O’Keefe: “Our slogan at MPP is “We Change Laws” and we’re single-mindedly focused on moving the ball to make it legal for more people to use marijuana and medical marijuana. That’s what we do.”
Schweich: “If there wasn’t an organization like MPP, we wouldn’t have as many states with medical cannabis laws or legalization laws. And there certainly would not be a serious conversation in Congress about federal reform. It’s really important that members of the industry and the public realize that we need their support more than ever as we push to the finish line. A lot of people and groups talk about the need for reform. We get it done.”
KEY VICTORIES: TOP MARIJUANA POLICY PROJECT WINS OF 2019*
- LEGALIZATION IN ILLINOIS
On June 25, 2019, Illinois Gov. J.B. Pritzker made history by signing into law the Cannabis Regulation and Tax Act (CRTA)! The Illinois House and Senate had approved the Act in late May. As of Jan. 1, 2020, adults 21 and older will be allowed to possess and purchase cannabis.
- U.S. HOUSE PREVENTS FEDERAL INTERVENTION
For the first time ever, the U.S. House of Representatives approved a budget rider to prevent federal interference with adult-use marijuana laws.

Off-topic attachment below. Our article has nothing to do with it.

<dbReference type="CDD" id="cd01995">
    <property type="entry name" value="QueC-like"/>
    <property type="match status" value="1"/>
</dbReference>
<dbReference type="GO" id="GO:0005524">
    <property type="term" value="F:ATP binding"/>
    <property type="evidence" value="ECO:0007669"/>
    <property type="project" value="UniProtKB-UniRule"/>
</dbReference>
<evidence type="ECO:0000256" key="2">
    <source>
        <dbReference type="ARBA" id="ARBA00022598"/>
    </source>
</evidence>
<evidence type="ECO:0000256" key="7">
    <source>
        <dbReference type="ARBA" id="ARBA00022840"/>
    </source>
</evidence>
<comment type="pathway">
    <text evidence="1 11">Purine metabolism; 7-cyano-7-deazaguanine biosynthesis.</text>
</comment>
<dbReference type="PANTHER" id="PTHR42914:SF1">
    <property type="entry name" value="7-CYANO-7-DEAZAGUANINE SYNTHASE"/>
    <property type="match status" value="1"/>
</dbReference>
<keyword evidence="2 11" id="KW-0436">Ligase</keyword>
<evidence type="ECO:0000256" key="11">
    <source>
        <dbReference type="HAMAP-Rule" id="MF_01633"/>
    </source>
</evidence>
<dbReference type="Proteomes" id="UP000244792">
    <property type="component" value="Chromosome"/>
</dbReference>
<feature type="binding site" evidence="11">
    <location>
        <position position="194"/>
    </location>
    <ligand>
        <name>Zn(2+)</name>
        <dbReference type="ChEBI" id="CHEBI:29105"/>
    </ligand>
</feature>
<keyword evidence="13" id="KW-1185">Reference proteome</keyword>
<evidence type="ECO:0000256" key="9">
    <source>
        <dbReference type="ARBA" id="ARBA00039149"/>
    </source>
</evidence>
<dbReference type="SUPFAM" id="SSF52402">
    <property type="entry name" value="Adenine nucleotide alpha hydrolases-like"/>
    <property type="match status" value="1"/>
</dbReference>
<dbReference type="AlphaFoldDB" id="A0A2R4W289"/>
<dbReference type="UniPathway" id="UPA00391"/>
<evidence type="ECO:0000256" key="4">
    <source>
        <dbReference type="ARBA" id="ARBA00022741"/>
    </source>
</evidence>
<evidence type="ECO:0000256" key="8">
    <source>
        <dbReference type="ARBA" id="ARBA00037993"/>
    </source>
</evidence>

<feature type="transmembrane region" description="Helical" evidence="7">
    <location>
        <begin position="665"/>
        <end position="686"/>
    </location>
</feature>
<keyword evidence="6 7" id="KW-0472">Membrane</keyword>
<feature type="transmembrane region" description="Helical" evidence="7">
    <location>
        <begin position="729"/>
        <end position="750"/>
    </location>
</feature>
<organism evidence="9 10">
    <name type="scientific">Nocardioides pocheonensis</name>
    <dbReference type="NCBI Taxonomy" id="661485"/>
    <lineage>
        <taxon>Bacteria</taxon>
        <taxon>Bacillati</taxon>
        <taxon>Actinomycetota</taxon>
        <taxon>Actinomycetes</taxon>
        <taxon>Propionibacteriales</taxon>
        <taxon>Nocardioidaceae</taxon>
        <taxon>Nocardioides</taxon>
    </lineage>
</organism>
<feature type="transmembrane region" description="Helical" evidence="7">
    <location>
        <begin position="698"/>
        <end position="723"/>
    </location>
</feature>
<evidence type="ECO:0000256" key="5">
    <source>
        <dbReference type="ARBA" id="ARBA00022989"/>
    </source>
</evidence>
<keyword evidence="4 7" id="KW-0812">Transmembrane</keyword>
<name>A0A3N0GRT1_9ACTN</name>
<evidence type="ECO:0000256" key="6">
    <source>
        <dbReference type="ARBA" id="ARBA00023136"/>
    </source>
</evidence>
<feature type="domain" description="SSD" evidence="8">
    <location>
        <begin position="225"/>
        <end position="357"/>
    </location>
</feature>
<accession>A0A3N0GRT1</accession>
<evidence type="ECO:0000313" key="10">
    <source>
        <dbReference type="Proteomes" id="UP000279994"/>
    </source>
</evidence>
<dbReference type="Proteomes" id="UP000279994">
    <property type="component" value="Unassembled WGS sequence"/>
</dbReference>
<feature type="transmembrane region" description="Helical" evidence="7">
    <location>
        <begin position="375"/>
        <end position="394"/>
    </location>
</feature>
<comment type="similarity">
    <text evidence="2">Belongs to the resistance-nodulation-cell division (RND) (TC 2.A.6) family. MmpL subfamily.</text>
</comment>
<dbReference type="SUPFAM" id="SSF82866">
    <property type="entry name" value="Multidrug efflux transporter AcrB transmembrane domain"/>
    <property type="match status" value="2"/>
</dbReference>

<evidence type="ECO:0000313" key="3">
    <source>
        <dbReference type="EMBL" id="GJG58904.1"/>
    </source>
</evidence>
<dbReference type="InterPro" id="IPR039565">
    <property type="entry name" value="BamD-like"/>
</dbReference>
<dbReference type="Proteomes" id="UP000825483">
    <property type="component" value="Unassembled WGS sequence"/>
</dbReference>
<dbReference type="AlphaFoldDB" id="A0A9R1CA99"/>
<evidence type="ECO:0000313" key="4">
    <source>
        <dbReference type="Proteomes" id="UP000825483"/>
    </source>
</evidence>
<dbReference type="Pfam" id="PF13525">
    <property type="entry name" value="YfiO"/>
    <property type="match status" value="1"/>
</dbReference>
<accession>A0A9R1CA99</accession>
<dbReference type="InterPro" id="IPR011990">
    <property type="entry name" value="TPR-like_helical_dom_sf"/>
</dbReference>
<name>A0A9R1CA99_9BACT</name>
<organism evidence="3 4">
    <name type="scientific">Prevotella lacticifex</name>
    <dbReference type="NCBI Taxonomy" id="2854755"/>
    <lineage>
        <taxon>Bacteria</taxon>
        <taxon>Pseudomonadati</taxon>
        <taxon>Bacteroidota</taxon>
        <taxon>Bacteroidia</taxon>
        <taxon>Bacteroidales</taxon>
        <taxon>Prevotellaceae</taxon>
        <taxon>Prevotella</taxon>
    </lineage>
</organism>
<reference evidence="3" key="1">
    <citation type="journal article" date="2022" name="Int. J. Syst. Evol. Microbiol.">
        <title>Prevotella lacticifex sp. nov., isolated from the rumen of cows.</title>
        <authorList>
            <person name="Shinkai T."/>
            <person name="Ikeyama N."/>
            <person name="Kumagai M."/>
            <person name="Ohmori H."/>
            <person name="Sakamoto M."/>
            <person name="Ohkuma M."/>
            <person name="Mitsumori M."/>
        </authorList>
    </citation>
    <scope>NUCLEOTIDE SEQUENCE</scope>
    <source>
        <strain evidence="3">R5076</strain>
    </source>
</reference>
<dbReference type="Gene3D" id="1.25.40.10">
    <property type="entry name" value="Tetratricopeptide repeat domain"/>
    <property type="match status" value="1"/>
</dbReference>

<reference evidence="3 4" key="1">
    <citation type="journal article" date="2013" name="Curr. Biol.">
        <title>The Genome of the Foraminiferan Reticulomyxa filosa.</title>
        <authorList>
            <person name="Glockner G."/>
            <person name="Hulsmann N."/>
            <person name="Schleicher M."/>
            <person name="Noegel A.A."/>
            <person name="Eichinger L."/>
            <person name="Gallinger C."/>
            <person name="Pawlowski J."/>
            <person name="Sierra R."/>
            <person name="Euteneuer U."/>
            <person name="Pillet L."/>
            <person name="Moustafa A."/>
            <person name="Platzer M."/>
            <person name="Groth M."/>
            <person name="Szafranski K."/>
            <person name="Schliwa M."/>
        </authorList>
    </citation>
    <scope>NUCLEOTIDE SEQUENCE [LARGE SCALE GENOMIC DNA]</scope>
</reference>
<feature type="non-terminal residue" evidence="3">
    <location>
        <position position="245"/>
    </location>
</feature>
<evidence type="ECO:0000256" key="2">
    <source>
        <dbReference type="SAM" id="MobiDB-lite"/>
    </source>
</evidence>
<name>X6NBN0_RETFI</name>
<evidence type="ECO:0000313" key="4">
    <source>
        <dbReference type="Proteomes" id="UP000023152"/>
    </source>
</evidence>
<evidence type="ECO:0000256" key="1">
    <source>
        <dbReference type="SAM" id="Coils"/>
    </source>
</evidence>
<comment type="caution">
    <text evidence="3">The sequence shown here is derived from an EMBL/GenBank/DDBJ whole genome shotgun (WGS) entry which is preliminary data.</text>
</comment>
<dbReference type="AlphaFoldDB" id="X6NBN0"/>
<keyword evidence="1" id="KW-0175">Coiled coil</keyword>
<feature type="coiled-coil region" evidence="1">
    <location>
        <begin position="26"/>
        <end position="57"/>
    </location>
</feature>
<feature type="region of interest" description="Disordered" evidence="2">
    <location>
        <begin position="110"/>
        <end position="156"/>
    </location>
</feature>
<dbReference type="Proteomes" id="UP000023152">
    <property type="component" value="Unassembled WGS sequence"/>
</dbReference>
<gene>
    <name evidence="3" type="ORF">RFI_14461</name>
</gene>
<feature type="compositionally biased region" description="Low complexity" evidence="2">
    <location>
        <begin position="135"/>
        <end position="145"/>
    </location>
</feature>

- DECRIMINALIZATION IN NEW MEXICO
New Mexico decriminalizes marijuana, reducing the penalty for up to half an ounce of marijuana to a $50 civil fine.
- MEDICAL CANNABIS IN GEORGIA
Georgia approves in-state production of medical cannabis with up to 5% THC.
- NORTH DAKOTA DROPS JAIL TIME FOR SIMPLE POSSESSION
North Dakota reduces the penalty for up to half an ounce of marijuana from a misdemeanor to an infraction carrying a maximum fine of $1,000.
- HAWAII DECRIMINALIZES VERY SMALL AMOUNTS OF CANNABIS
Hawaii reduces the penalty for up to three grams of cannabis from up to 30 days in jail and a fine of up to $1,000 to a $130 civil fine.
- ON-SITE CONSUMPTION IN COLORADO
Colorado legalizes and regulates cannabis hospitality — such as cannabis cafes — in localities that opt in.
- HOME DELIVERY IN COLORADO
Colorado legalizes home delivery.
- WORKPLACE PROTECTIONS IN NEVADA
Nevada prohibits most employers from conducting pre-job offer drug testing.
- GUAM LEGALIZES MARIJUANA
The U.S. territory of Guam legalizes and regulates marijuana for adults’ use.
*The full Marijuana Policy Progress Report 2019 Legislative Update can be found at: https://www.mpp.org/issues/legislation/marijuana-policy-progress-report-2019-legislative-update/
AT A GLANCE
Who: Marijuana Policy Project (MPP)
What: U.S. organization focused on changing marijuana laws
Where: Headquarters in Washington, D.C.